The Ecology School Educator Alumna Selected as Aspen Ideas Festival Scholar

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Tess Beem (Fall 2013 + Spring 2014 TES Educator) was selected for the elite honor of serving as an attending Scholar at the Aspen Ideas Festival on Scholarship by Poland Spring the Aspen Ideas Festival is the nation's premier, public gathering place for leaders from around the globe and across many disciplines to engage in deep and inquisitive discus sion of the ideas and issues that both shape our lives and challenge our times. The Ecology School's generous supporter, Poland Spring/Nestle Waters North America is an underwriter of the Festival and invited us to nominate a Festival Scholar.

Written by Tess Beem

For those who were like me, I had never heard of the Aspen Ideas Festival, or the hosting organization, the Aspen Institute. I know the partner host, The Atlantic publication, well however, and so I ventured another glance at Alex Grindle's post while mindlessly scrolling through Facebook, as one does (I hope my employer isn't reading this). Here's what the post said: “Interested in attending the Aspen Ideas Festival?"

That was March 15th of this year. At 2:00am June 24th, I'm boarding a bus headed to the airport, to begin my first leg of travel to the Aspen Ideas Festival as a "Scholar." In between, there was a nomination and application process for a scholarship through Poland Spring. As with most application processes, it was fairly banal and one-dimensional. Eventually, enough time passes to push the prospect off the table of feasibility. It was a long shot anyway; no harm, no foul.

...Until you hear the good news! Then it's 2:00 a.m. and you're on a bus to Logan Airport.

Given the supremely early start time on day one, the mix of characters, ideas and settings I encountered at the Ideas Festival seemed almost out of Lewis Carroll's Alice's Adventures in Wonderland, or Dr. Seuss' Cat in the Hat, than affluent Aspen. Whether it was the jet-lag, the 13-hour travel day, or the music festival like campus, either way, the effect was dizzying. At first I felt like a fraud, an imposter. Here were NPR correspondents, New York Times editors, and scholars galore. Like Carroll's Alice, I must have stumbled upon this opportunity through some misadventure.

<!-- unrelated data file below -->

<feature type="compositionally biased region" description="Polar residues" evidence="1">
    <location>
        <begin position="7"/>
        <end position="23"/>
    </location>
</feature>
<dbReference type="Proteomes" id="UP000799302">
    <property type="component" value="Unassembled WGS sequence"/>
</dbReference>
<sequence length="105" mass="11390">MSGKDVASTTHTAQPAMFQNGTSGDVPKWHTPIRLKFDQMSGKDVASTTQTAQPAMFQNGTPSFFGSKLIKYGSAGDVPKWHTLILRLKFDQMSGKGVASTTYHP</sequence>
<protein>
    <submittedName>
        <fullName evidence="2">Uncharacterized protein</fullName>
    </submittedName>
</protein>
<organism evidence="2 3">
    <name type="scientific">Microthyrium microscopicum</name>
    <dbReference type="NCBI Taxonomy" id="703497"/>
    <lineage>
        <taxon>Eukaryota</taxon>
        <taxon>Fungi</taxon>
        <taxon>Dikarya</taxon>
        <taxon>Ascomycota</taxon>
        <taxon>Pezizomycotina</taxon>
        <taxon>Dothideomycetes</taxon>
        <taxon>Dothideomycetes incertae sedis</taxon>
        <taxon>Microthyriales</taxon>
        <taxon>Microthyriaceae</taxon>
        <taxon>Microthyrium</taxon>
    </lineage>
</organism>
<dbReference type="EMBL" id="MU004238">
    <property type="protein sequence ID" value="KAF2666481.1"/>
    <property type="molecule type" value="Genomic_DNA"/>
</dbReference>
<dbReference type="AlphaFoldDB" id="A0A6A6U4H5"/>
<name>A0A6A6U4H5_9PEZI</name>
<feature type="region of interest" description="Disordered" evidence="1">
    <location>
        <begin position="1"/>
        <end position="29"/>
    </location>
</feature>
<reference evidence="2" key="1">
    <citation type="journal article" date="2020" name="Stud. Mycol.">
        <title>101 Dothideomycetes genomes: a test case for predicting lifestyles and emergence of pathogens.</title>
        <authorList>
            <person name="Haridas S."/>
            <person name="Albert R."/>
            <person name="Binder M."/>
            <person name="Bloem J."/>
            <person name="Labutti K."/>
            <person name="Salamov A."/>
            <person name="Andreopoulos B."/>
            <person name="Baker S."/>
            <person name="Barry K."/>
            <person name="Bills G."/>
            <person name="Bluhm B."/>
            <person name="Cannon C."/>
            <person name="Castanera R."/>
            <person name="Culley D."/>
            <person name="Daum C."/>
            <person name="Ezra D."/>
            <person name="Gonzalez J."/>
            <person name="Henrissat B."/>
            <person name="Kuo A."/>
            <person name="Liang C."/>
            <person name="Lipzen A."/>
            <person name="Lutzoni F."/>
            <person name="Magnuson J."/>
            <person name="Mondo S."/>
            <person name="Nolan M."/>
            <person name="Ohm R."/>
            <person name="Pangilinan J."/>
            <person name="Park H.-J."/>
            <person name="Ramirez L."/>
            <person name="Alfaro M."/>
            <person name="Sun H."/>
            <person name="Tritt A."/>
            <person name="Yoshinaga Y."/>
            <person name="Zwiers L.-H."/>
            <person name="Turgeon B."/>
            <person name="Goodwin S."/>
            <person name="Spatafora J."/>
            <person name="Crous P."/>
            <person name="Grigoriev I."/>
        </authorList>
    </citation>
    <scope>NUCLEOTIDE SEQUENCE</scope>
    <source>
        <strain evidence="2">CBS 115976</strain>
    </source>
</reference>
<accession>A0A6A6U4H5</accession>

As the conference moved forward, through day one and beyond, however, I was able to engage with those unlike myself - to challenge my thinking, reframe and re-energize around pushing meaningful work forward. With each discussion, each encounter, I became more grounded in my own work and less unmoored. The Aspen Ideas Festival, through individual workshops and as a sum of its whole parts, is a call to action for the civic minded - be that around governance, politics, social justice, environment, racial justice, living economies, you name it. So although I came in like Alice, I left clear headed and purposeful. More than anything, I'm grateful for the opportunity (that I think we all need and deserve) to bring my head out of the weeds of the day-to-day battle, to take the long view; to understand the intersections of our work; to engage with and be pushed by those outside our bubbles. Talk about “magic and mystery."

Learn more about Aspen Ideas Festival here:

Caitlin BrookeFOAM